Active Directory 2008: Group Policy Auditing Facts…

In Windows, auditing is the recording of system events and other system changes. When you enable auditing, the system automatically makes a record when events of interest occur. Auditing is enabled by configuring audit policies, either on a local system or through Group Policy. An audit policy is either enabled or disabled. When it is enabled, you must specify what type of events to log.

  • Audit      Success to identify who has gained access or who was able to      exercise a right or privilege.
  • Audit      Failure to identify patterns of attempted access.

The following table describes the nine audit policies configurable through Group Policy.

Audit Category Trigger Event(s)
Account logon Account logon auditing tracks when   a user account is used to authenticate to a computer. For account logon   auditing, an audit event is generated on the system where the user account   exists.

  • When a local user account is        used, the local computer records the logon event.
  • When a domain user account is        used, the domain controller records the logon event.

For example, when a user   authenticates to a domain, an account logon event is recorded on the domain   controller but not on the local computer. If a user logs on using a local   computer account, an account logon event is recorded on the local computer.

Account management Account management auditing tracks   changes to user accounts, including:

  • Create
  • Rename
  • Disable/enable
  • Delete
  • Change the password
Directory service access Directory service access auditing   tracks changes to Active Directory objects. The audit directory service   access policy is divided into four subcategories:

  • Directory Service Access
  • Directory Service Changes
  • Directory Service Replication
  • Detailed Directory Service        Replication

Note: In addition to enabling auditing in the audit policy, you   must configure auditing on the specific objects you want to track.

Logon Logon auditing tracks logon or log   off on the local system, or when a network connection is made to a system.   For logon auditing, an audit event is recorded in the audit log of the local   system, regardless of the type of user account used. For example, when a user   logs on to a computer using a domain account, a logon event is recorded on   the local workstation, while an account logon event is recorded on the domain   controller.
Object access Object access auditing tracks   access to files, folders, or printers. It can also be used to audit actions   taken by a certificate authority or access to specific registry or IIS   metabase settings. For file auditing to occur, the files must be on NTFS   partitions.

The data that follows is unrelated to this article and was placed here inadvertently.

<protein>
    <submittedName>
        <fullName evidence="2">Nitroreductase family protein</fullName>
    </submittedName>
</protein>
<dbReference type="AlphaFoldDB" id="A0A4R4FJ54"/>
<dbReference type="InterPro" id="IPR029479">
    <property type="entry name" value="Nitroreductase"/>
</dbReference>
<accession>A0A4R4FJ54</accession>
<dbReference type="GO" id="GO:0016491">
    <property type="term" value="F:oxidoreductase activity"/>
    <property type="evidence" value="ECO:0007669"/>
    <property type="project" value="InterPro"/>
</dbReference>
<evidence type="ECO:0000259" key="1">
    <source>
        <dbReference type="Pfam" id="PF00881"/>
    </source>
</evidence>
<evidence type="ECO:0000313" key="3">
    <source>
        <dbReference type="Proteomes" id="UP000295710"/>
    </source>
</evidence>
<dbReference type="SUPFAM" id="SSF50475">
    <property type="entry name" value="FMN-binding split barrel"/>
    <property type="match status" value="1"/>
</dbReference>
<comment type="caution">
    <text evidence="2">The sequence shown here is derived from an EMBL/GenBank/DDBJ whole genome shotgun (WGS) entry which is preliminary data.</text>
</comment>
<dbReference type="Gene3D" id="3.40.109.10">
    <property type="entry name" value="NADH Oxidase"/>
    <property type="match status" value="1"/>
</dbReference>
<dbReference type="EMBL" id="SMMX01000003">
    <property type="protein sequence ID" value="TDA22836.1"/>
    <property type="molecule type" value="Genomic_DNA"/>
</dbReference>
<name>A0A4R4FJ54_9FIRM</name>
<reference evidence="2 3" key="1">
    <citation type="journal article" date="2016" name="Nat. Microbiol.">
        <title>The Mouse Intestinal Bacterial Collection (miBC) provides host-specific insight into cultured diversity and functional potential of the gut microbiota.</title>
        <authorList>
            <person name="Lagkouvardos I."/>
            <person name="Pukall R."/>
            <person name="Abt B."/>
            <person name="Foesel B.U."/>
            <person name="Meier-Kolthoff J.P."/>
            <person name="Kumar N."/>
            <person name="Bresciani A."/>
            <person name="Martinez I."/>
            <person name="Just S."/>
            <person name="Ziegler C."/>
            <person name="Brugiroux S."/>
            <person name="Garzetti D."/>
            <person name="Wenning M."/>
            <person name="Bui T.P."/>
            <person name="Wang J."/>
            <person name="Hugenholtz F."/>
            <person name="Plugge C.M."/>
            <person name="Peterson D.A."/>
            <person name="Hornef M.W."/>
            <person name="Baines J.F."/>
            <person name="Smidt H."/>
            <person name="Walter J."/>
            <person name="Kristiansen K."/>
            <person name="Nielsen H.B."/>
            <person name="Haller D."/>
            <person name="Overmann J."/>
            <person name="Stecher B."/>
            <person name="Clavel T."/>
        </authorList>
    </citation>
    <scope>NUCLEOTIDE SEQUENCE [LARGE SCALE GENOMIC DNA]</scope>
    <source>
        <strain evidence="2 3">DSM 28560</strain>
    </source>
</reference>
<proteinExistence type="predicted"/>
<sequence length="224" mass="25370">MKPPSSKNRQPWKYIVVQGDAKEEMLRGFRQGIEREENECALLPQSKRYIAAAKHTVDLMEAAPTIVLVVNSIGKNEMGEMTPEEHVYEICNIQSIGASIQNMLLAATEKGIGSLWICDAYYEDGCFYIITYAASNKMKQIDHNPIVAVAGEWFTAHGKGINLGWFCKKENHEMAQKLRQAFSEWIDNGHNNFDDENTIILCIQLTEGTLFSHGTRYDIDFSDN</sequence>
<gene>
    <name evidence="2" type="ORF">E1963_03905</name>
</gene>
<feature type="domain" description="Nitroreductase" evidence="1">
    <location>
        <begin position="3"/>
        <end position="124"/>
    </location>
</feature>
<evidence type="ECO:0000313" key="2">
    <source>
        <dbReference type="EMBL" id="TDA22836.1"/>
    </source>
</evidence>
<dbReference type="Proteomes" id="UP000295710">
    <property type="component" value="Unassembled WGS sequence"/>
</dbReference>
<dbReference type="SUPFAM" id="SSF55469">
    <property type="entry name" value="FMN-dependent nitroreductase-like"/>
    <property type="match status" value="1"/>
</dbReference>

Note: In   addition to enabling auditing in the audit policy, you must configure   auditing on the specific objects you want to track.

Policy change Policy change auditing tracks   changes to user rights, trust relationships, IPsec and Kerberos policies, or   audit policies.
Privilege use Privilege use auditing tracks the   following actions:

  • A user exercises a user        right.
  • An administrator takes        ownership of an object.
Process tracking Process tracking auditing records   actions taken by applications. Process tracking auditing is used mainly for   program debugging and tracking.
System System events auditing tracks   system shutdown, restart, or the starting of system services. It also tracks   events that affect security or the security log.

Be aware of the following when configuring auditing:

  • With      both Directory Service Access and Object Access auditing, configuring      auditing requires two steps:
    1. Enable auditing in the local security policy or Group       Policy.
    2. Configure auditing on the specific objects. For       example, you might edit the System Access Control List (SACL) of the       Active Directory object or the NTFS file or folder to identify the users       or groups and the actions to track. For CA auditing, identify the       specific CA actions to track in the CA properties.
  • New      with Windows Server 2008, Directory Service Access auditing uses four      subcategories. Audit Directory Service Access to record when changes occur      to an object; audit Directory Service Changes to record the old and new      values when a change is made to an object.
  • When      you enable Directory Service Access auditing, auditing for all four      subcategories is enabled. To enable auditing for individual categories,      use the Auditpol /set /subcategory command. (Note: In      Windows Server 2008 R2 and Windows 7, all auditing capabilities have been      integrated with Group Policy.)
  • View      audit entries in the Event Viewer Security log.
  • When      using Directory Service access with directory service changes, when a      change is made to an Active Directory object, the following event IDs are      recorded.
Event ID Event Action Description
5136 Modify Logged when a successful   modification is made to an attribute in the directory
5137 Create Logged when a new object is   created in the directory
5138 Undelete Logged when an object is undeleted   in the directory
5139 Move Logged when an object is moved   within the domain

 

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